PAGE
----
Leah Naomi Green
Graywolf Press ($15.99)
by Todd Davis
How to speak of the self when the self, as Whitman proclaimed, contains multitudes? How to conceive of a self as part of another being, literally co-dependent, not able to exist without the other?
The Buddhist monk Thich Nhat Hanh explains that “interbeing” is the idea that we can never “be” by ourselves; rather we are always in a state of “braidedness,” woven together in symbiosis. Science similarly tells us that we are composed, biologically, of other living things that make our lives possible. As Robin Wall Kimmerer, a botanist and enrolled member of the Citizen Potawatomi Nation, expounds in her book Braiding Sweetgrass, “Recent research has shown that the smell of humus exerts a physiological effect on humans. Breathing in the scent of Mother Earth stimulates the release of the hormone oxytocin, the same chemical that promotes bonding between mother and child, between lovers.”
Held in the arms of the greater-than-human world, Leah Naomi Green is such a lover of the earth, a writer who seeks to care for creation and to raise her family in mindful connection with it. These most basic foundational tenets are at the center of her stunning and sumptuous debut collection, The More Extravagant Feast, selected by Li-Young Lee as the winner of the Walt Whitman Award from the Academy of American Poets. The book is a deep and reverent meditation on the fact that we are never solely our own, that our lives are always cohabitating with the lives of others—both human and more than human.
Told in a language that celebrates compassion, empathy, and a path of loving kindness, the poems here offer our precarious and dire present moment possible paths forward via an ancient way of seeing that can still inform 21st-century living. As Green writes in “Week Ten: Plum,” an origin story about the child that grows inside of her:
My body, which has never died,
has two hearts again today,
and how many
inside the second?
Green demonstrates a remarkable gratitude for all life, reminding us that our existence begins within the body of another, floating on an amniotic sea, our mothers’ hearts beating for us. From our first moments, we rely on the help of others to live, to survive.
Throughout the collection, Green addresses the world around her, even the carrots she grows, urging the tubers to “take all summer, / your ember // from the sun, / its walking meditation” (“Carrot”). She is one of those rare seers, perceiving the hidden and translating it so it becomes illuminated and luminous. To this end, she uses juxtaposition as a primary poetic device, showing us the vital and intimate relationship between what might be perceived as unlike or unassociated:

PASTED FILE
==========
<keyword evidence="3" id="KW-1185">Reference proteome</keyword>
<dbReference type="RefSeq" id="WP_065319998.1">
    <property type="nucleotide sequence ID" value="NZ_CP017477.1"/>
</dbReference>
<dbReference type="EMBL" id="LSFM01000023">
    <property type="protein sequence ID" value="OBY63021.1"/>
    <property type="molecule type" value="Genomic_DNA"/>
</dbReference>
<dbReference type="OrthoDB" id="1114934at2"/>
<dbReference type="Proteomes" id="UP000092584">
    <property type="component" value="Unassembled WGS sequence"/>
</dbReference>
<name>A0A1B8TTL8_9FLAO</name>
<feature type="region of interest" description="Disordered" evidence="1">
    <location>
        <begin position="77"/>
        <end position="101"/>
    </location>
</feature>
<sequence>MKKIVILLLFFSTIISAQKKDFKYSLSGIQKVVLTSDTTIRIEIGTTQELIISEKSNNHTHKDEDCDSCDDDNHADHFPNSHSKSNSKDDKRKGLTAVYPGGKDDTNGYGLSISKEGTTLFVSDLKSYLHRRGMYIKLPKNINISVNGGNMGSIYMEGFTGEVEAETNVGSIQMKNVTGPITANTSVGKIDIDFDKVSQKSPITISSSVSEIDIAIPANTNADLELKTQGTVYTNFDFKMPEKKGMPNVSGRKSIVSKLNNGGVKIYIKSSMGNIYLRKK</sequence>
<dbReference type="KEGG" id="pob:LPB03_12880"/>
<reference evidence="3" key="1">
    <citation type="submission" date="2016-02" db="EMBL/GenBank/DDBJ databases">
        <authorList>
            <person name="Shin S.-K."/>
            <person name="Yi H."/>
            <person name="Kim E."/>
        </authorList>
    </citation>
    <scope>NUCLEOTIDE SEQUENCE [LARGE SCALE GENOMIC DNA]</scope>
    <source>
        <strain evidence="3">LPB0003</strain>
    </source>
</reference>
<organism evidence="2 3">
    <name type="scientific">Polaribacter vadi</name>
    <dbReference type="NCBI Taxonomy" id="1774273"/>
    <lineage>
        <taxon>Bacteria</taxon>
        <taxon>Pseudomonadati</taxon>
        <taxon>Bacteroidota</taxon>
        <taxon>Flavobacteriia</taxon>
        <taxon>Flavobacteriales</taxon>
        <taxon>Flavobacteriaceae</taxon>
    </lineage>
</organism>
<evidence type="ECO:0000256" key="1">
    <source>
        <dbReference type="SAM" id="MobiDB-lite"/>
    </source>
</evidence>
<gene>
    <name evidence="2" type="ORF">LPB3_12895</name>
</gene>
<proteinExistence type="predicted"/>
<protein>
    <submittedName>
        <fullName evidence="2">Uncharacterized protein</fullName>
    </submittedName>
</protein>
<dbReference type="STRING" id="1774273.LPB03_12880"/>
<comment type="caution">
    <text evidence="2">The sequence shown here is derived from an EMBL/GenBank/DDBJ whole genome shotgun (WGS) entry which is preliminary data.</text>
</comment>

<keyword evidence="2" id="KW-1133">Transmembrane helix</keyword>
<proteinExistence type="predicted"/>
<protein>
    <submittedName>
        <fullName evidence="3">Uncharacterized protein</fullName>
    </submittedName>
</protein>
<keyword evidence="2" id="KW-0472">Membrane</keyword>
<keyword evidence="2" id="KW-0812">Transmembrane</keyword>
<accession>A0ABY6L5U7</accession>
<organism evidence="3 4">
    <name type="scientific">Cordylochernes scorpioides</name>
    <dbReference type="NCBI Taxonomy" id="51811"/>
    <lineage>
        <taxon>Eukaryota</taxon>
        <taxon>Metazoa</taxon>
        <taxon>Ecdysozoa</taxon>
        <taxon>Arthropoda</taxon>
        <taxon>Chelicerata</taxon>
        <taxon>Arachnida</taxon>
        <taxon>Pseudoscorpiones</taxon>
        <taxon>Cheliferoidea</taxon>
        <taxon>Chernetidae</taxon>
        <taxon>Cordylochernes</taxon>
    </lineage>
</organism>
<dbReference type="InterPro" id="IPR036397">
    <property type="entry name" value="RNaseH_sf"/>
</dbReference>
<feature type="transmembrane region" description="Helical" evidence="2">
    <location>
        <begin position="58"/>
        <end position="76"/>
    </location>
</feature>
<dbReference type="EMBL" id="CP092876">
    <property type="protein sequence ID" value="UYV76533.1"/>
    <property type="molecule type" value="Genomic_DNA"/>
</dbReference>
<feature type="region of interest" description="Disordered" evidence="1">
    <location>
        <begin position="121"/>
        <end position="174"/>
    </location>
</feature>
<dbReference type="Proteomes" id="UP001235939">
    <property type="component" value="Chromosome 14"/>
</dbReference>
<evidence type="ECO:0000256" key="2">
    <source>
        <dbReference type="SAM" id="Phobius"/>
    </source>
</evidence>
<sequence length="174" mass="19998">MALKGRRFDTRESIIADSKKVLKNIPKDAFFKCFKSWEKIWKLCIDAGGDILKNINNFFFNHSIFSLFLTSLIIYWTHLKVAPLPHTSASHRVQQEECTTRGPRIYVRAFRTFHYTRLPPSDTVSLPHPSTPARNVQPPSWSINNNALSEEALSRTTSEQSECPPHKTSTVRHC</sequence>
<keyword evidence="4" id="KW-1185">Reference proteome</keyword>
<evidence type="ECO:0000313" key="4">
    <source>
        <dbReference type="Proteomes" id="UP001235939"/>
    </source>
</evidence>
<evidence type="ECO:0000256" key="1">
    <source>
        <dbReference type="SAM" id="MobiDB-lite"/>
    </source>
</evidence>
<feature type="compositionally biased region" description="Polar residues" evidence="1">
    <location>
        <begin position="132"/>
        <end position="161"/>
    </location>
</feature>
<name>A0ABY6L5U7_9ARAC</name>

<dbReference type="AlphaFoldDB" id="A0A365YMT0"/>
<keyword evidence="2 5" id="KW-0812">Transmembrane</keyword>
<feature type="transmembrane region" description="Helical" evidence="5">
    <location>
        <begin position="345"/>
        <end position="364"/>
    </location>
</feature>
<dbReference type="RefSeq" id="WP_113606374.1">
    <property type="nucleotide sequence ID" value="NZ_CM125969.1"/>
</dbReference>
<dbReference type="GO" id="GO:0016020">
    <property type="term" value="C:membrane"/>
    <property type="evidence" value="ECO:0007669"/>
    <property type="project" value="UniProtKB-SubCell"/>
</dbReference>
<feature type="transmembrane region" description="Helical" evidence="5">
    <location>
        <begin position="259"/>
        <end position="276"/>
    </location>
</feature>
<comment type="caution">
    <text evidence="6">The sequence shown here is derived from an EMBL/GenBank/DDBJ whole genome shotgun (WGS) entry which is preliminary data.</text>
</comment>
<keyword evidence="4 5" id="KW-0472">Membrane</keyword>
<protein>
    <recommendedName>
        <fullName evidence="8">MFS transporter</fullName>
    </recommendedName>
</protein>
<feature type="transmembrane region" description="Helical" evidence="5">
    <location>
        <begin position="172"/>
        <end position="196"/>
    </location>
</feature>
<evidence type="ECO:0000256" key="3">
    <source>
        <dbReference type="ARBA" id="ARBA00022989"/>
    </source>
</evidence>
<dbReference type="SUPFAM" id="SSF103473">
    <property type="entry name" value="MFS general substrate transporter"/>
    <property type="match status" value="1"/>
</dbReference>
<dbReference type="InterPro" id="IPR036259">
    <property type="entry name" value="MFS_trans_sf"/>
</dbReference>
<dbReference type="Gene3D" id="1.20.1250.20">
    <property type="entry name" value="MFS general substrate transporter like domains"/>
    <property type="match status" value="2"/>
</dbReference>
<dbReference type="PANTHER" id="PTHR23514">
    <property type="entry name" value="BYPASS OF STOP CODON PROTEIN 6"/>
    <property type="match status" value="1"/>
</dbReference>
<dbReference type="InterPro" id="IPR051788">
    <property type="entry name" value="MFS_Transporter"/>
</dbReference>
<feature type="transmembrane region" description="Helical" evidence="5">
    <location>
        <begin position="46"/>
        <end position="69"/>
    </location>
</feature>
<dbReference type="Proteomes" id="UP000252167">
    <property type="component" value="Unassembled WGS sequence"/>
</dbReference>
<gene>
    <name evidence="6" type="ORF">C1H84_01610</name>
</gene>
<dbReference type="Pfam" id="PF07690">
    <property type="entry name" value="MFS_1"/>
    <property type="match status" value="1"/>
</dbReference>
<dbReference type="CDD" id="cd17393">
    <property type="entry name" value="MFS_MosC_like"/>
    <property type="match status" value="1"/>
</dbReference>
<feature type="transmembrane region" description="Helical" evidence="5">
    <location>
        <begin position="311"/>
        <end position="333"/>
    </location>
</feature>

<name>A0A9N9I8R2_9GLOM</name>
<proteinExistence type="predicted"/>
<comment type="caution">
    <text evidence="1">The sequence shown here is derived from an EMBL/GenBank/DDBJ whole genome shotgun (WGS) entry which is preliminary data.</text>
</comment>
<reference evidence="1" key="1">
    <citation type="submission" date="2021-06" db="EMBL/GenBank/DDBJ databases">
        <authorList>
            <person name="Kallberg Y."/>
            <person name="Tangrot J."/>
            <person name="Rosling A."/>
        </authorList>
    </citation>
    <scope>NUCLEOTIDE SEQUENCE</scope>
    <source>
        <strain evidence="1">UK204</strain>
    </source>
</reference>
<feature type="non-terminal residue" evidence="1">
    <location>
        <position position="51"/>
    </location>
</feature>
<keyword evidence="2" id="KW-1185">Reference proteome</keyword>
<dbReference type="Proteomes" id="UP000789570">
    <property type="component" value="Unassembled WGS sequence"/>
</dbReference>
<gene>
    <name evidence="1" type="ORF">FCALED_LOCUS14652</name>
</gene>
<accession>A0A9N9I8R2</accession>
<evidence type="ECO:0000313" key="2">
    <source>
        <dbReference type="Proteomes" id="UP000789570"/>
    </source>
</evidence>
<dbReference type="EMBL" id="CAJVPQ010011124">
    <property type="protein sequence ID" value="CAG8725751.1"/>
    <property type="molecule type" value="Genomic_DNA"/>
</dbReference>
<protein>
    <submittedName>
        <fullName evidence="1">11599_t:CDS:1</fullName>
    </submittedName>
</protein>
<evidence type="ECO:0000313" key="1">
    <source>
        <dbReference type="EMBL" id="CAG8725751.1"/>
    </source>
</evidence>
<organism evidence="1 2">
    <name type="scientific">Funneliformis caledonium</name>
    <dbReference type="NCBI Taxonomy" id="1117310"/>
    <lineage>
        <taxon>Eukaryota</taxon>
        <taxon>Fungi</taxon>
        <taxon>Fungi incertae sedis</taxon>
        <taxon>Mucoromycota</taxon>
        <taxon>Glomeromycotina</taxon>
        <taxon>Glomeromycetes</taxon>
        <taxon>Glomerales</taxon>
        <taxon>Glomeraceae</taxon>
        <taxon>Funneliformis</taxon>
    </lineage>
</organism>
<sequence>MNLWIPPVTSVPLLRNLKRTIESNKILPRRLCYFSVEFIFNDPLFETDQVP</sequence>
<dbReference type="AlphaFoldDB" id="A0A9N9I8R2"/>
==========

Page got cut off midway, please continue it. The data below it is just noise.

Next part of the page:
The fire beetle only mates
when the chaparral is burning
and the water beetle
will only mate in the rain.
In the monastery kitchen, the nuns
don’t believe me
when I tell them how old I am,
that you were married before.
The woman you find attractive
does not believe me when I look at her kindly.
(“Field Guide to the Chaparral”)
Even her line and couplet breaks emphasize how each revelation, each statement, blends into the next in unexpected ways that turn to realization, even epiphany, about the correlation between one living being and another.
Green, along with her husband and two children, live in an intentional community in rural Virginia. They raise and hunt most of the food they use throughout the year, living close with the daily rhythms of the greater-than-human world. In this setting the poet strips away the superfluous structures erected to divert our attention from the essential relationships humans have fostered with the earth and each other for millennia. And her book recounts myriad moments of union: some quiet, others startling in the violence nature possesses.
The work can be visceral and unflinching. In “Venison,” she and her husband collect a deer hit by a passing car:
The deer is still alive
in the roadside grass.
In an hour, we’ll cut her open,
her left hip broken . . .
Later, as she watches her husband “undress” the deer with a knife, she describes the sound:
I can hear
his blade unmoor muscle, sail
through her fascia
Green takes care to name this aspect of the world, to report in detail, to make the smallest moment live again inside the borders of her poem, in order that the recognition she offers not become a simple gloss. And so the poem closes with a lived authority, acknowledging the suffering of the boy whose Camaro struck the deer, the difficulty of witnessing the end of a life, the hard work that must be endured as her husband butchers the animal so a life is not wasted:
We put her leg and buttock
on the wooden table, where we
will gather her between us
to eat all year. It is all I see:
a thing, alive, slowly becoming my own body.
In “The More Extravagant Feast,” which serves as the collection’s final poem, Green speaks of the miracle of her daughter’s lungs “that grew inside me”; “the miracle // of her dad on the hill”; “the miracle / of bodies, formed whole like fruits, // skins unruptured and / containing the world.” Her explorations provide daring correlations and important reminders of the miraculous nature of existence. What marks her work as not only a refreshing balm but as a way forward is her ability to praise and offer graceful thanks, to highlight how all living things are allied and related.
Not all poetry is as deeply connected to lived experience as Green’s. But her commitment to a way of life beyond the page informs the wisdom written on the page, demonstrating how care for one another, the human and greater than human, is a path toward a much needed wholeness and preservation.